More Business Projects needed to Drive Brazil, Russia, India, China and South Africa (BRICS) Economic Cooperation – Minister Davies
“It is important to emphasise that we need to identify many more practical business-to-business projects for implementation as a way of driving forward our economic cooperation and intra-BRICS business cooperation. BRICS as a block is of strategic importance in the current global environment that we find ourselves in today. We have entered a period of turbulence in the global trading system,” said Davies.
He attributed the turbulence to the largest and most powerful economy of the world which he said was raising tariffs in violation of a whole lot of trade agreements or arrangements they may have with different countries, and doing it on a discriminatory basis in violation of the World Trade Organisation principles.
“These actions are accompanied by growing disdain for multilateralism and global trade rules. I think at the end of the day this is all about setting a call for a rebalancing of the global trade environment to the perceived advantage of the individual country and without any sense whatsoever of being in the interest of the global economy, inclusive development or anything of that sort,” stressed Davies.
He added that the global world economic environment was also characterised by the 4th Industrial Revolution which will have far-reaching implications and impact.
“The presence of these new technologies that are already here is going to be felt exponentially and disruptively across the world. The artificial intelligence and all of the new technologies are happening in the context of the world where there is huge inequality and the winner-takes-all markets. We need to work together and support each other to ensure that these technologies achieve their positive potential to increase global productivity and create a better life for many citizens of the world,” appealed Davies.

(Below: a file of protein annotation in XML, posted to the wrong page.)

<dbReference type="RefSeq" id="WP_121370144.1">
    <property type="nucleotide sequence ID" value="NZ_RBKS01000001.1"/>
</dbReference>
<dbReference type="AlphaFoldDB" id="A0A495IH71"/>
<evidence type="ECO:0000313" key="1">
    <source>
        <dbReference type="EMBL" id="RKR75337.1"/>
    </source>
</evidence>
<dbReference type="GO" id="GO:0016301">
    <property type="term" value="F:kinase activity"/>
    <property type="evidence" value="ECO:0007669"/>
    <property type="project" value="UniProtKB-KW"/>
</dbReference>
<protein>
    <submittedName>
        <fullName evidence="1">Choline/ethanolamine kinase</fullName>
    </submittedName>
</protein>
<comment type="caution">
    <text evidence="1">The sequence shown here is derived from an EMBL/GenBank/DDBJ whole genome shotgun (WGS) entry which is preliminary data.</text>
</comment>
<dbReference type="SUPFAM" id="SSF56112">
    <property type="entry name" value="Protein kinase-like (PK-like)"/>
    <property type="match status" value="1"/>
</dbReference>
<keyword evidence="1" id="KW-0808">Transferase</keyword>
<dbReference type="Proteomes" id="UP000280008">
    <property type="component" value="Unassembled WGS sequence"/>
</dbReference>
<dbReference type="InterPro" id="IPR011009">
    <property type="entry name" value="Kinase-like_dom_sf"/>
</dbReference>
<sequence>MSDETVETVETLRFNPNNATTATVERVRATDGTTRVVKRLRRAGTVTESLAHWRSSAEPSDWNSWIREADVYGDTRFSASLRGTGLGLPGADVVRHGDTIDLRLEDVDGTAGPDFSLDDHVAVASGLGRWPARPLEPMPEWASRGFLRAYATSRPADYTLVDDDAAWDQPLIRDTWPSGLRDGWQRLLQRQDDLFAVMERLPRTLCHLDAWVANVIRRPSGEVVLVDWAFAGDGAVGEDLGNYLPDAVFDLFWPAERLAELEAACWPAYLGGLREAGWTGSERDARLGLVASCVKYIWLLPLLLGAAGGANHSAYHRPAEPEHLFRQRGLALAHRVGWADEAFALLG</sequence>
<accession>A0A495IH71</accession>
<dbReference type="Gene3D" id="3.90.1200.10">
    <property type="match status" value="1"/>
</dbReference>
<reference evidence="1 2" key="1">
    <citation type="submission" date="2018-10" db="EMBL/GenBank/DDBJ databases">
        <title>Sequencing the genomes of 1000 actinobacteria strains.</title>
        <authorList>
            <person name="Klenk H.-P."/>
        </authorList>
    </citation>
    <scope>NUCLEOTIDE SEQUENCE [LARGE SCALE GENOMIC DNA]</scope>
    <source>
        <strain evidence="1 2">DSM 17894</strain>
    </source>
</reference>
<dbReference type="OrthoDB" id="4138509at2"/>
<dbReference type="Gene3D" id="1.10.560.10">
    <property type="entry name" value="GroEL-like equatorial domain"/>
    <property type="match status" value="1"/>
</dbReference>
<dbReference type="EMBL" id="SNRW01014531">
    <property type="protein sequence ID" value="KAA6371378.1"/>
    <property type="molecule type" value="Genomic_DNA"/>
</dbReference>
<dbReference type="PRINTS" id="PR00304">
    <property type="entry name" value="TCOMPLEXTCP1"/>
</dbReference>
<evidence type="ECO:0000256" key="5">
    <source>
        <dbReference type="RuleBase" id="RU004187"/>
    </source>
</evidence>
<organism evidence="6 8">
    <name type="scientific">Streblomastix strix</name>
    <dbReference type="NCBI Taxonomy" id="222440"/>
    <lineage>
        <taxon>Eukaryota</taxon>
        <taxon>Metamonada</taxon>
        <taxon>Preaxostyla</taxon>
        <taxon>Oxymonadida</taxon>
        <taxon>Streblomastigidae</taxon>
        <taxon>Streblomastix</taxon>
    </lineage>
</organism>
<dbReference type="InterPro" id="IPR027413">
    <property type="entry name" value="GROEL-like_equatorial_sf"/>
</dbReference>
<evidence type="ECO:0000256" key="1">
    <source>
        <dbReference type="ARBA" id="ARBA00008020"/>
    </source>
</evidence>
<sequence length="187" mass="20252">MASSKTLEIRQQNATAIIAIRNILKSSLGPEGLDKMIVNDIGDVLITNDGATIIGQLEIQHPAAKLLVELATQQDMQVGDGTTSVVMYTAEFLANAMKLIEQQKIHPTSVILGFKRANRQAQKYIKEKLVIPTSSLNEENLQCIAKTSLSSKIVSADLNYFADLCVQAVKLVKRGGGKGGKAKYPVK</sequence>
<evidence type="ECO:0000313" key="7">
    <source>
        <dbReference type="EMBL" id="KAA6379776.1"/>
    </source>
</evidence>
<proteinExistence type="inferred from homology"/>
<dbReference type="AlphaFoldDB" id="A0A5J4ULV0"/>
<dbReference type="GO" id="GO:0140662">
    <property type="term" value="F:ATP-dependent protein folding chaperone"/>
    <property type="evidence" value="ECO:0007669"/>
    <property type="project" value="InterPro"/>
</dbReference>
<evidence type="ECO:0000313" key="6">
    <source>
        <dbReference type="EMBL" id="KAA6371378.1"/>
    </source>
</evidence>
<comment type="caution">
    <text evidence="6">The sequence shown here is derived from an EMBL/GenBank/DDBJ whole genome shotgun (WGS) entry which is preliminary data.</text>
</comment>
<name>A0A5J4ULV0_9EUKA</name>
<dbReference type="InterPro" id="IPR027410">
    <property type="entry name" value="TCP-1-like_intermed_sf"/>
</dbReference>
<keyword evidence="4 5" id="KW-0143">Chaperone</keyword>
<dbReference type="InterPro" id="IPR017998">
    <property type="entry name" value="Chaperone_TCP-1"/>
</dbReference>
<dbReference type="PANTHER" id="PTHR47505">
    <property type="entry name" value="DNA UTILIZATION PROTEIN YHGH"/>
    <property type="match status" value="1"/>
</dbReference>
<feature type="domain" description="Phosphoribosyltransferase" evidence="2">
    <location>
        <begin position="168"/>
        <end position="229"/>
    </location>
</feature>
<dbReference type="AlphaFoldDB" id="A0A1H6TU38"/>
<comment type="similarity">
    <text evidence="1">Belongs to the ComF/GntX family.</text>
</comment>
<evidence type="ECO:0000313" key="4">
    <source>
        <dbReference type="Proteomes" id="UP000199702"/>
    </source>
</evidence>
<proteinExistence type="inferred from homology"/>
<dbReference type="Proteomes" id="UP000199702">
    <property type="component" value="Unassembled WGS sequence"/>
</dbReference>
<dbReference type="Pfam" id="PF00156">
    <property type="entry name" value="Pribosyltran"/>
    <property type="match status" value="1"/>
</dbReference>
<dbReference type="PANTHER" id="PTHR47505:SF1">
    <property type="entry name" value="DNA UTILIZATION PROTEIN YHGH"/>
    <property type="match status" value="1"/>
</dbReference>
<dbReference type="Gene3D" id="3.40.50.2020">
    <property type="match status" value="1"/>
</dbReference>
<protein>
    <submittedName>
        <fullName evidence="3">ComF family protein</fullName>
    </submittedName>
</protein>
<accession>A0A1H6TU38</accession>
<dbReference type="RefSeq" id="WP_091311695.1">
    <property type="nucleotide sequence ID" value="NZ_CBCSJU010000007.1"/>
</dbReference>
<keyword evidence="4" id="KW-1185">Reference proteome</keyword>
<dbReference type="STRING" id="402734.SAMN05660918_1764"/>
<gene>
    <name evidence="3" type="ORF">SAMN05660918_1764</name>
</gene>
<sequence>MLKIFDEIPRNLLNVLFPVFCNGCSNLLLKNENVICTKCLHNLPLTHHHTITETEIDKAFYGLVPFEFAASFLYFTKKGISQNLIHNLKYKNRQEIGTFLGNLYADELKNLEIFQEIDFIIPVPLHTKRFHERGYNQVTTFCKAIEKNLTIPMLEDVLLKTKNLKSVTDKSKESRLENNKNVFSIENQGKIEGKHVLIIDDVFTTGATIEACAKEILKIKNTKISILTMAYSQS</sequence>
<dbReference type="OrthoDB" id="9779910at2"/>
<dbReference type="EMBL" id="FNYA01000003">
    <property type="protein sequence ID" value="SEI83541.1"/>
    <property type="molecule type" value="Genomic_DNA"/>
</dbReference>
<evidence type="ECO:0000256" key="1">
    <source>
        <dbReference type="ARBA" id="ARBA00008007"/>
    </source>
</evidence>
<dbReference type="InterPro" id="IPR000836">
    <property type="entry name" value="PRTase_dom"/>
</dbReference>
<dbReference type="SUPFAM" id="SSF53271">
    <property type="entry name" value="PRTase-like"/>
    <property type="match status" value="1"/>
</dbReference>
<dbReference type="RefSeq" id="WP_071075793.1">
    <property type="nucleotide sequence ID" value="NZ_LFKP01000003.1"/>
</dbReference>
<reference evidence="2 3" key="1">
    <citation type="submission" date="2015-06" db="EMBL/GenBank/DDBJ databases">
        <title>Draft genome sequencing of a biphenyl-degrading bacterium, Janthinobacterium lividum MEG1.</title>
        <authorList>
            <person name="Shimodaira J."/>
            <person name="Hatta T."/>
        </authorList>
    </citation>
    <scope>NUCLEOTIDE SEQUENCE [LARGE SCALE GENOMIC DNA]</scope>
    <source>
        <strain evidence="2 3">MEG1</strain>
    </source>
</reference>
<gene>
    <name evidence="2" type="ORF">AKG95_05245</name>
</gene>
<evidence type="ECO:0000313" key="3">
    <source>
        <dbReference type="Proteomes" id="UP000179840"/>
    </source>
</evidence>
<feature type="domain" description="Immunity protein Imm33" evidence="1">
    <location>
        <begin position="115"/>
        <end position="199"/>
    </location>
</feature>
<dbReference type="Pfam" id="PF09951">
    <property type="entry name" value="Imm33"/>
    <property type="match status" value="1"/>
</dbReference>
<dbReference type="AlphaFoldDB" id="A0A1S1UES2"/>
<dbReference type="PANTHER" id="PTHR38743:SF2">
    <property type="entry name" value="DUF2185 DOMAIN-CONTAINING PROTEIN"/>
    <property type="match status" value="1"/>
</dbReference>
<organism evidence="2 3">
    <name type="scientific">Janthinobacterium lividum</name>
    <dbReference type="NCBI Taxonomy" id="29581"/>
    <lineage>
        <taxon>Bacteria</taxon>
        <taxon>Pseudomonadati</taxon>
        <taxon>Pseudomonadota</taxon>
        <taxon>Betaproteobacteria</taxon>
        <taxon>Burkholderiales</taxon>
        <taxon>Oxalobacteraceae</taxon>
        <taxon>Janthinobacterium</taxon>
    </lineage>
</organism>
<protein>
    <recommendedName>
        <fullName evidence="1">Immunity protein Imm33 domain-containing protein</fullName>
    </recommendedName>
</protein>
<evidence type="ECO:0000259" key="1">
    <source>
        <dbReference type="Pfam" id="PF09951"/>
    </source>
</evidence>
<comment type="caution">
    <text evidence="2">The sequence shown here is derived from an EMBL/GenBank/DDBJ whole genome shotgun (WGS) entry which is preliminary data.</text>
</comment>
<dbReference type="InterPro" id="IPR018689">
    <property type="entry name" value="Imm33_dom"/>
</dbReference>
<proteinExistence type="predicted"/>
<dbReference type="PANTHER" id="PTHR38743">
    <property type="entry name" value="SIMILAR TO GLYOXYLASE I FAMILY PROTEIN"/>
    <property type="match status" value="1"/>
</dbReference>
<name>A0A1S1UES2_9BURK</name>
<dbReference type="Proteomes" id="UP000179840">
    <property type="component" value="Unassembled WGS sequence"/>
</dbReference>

He emphasised that BRICS had become an incredibly important and strategic institution as a third of the world’s population resides in the BRICS countries and the block contributes 22% of the world’s Gross Domestic Product.
Davies also said South Africa’s trade relations with other BRICS states had increased significantly to the extent that China had become SA’s number one trading partner in the world as a source of imports and a destination of exports.
“India is in the top six while Russia and Brazil are lower down but have come up very significantly from where they used to be. If you look at our investment relationship, we can see that there has been less progress in regard to what we have recorded. The inflow of BRICS investments into the South African economy between 2003 and 2017 is nearly US$18bn, On the positive side there have been 189 projects that have created 36 850 jobs. That is a significant figure. But between 2001 and 2016 South Africa invested US$68 billion in other BRICS countries,” said Davies.
The Department of Trade and Industry, South Africa